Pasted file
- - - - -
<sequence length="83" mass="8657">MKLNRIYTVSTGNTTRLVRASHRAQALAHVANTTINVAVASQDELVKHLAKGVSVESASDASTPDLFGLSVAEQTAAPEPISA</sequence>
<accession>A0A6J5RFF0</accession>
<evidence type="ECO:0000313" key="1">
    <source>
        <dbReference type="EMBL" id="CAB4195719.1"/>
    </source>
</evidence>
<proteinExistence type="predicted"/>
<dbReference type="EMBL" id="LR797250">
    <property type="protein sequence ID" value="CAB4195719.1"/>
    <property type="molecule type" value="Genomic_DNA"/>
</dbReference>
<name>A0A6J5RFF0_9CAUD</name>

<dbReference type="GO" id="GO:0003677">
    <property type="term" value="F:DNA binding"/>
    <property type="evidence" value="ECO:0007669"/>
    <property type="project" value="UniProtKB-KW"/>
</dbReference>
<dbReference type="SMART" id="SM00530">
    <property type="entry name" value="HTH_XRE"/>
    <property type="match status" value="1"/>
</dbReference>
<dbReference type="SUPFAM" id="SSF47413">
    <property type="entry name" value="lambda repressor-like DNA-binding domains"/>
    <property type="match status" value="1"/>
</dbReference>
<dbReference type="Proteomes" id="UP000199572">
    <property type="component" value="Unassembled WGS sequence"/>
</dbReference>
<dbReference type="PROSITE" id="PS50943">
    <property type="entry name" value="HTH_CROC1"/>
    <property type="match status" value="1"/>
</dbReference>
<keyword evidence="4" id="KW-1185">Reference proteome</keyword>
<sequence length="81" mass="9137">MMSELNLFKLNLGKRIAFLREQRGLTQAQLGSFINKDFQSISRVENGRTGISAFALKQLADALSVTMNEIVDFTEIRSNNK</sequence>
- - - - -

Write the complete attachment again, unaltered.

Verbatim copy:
<sequence length="83" mass="8657">MKLNRIYTVSTGNTTRLVRASHRAQALAHVANTTINVAVASQDELVKHLAKGVSVESASDASTPDLFGLSVAEQTAAPEPISA</sequence>
<accession>A0A6J5RFF0</accession>
<evidence type="ECO:0000313" key="1">
    <source>
        <dbReference type="EMBL" id="CAB4195719.1"/>
    </source>
</evidence>
<proteinExistence type="predicted"/>
<dbReference type="EMBL" id="LR797250">
    <property type="protein sequence ID" value="CAB4195719.1"/>
    <property type="molecule type" value="Genomic_DNA"/>
</dbReference>
<name>A0A6J5RFF0_9CAUD</name>

<dbReference type="GO" id="GO:0003677">
    <property type="term" value="F:DNA binding"/>
    <property type="evidence" value="ECO:0007669"/>
    <property type="project" value="UniProtKB-KW"/>
</dbReference>
<dbReference type="SMART" id="SM00530">
    <property type="entry name" value="HTH_XRE"/>
    <property type="match status" value="1"/>
</dbReference>
<dbReference type="SUPFAM" id="SSF47413">
    <property type="entry name" value="lambda repressor-like DNA-binding domains"/>
    <property type="match status" value="1"/>
</dbReference>
<dbReference type="Proteomes" id="UP000199572">
    <property type="component" value="Unassembled WGS sequence"/>
</dbReference>
<dbReference type="PROSITE" id="PS50943">
    <property type="entry name" value="HTH_CROC1"/>
    <property type="match status" value="1"/>
</dbReference>
<keyword evidence="4" id="KW-1185">Reference proteome</keyword>
<sequence length="81" mass="9137">MMSELNLFKLNLGKRIAFLREQRGLTQAQLGSFINKDFQSISRVENGRTGISAFALKQLADALSVTMNEIVDFTEIRSNNK</sequence>